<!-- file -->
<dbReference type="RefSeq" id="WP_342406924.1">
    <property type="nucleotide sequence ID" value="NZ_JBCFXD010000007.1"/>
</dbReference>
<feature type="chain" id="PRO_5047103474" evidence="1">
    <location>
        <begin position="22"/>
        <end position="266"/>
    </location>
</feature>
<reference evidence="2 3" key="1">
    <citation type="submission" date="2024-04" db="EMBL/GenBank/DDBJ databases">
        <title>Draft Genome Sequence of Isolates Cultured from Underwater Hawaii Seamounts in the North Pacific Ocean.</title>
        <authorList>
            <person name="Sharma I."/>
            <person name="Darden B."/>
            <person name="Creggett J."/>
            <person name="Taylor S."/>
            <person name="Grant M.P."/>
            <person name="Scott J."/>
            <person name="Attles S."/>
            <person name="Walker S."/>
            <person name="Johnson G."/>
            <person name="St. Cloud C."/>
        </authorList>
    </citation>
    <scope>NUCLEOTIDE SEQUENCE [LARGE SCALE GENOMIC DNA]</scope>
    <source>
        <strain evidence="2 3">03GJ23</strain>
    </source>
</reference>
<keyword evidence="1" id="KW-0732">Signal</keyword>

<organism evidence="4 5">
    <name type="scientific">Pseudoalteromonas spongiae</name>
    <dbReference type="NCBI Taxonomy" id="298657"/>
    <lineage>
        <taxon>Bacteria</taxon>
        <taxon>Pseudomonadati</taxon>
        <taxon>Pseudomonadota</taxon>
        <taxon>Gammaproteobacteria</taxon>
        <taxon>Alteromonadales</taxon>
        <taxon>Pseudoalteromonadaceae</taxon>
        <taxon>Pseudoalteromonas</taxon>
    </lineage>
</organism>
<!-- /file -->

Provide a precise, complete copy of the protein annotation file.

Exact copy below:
<dbReference type="RefSeq" id="WP_342406924.1">
    <property type="nucleotide sequence ID" value="NZ_JBCFXD010000007.1"/>
</dbReference>
<feature type="chain" id="PRO_5047103474" evidence="1">
    <location>
        <begin position="22"/>
        <end position="266"/>
    </location>
</feature>
<reference evidence="2 3" key="1">
    <citation type="submission" date="2024-04" db="EMBL/GenBank/DDBJ databases">
        <title>Draft Genome Sequence of Isolates Cultured from Underwater Hawaii Seamounts in the North Pacific Ocean.</title>
        <authorList>
            <person name="Sharma I."/>
            <person name="Darden B."/>
            <person name="Creggett J."/>
            <person name="Taylor S."/>
            <person name="Grant M.P."/>
            <person name="Scott J."/>
            <person name="Attles S."/>
            <person name="Walker S."/>
            <person name="Johnson G."/>
            <person name="St. Cloud C."/>
        </authorList>
    </citation>
    <scope>NUCLEOTIDE SEQUENCE [LARGE SCALE GENOMIC DNA]</scope>
    <source>
        <strain evidence="2 3">03GJ23</strain>
    </source>
</reference>
<keyword evidence="1" id="KW-0732">Signal</keyword>

<organism evidence="4 5">
    <name type="scientific">Pseudoalteromonas spongiae</name>
    <dbReference type="NCBI Taxonomy" id="298657"/>
    <lineage>
        <taxon>Bacteria</taxon>
        <taxon>Pseudomonadati</taxon>
        <taxon>Pseudomonadota</taxon>
        <taxon>Gammaproteobacteria</taxon>
        <taxon>Alteromonadales</taxon>
        <taxon>Pseudoalteromonadaceae</taxon>
        <taxon>Pseudoalteromonas</taxon>
    </lineage>
</organism>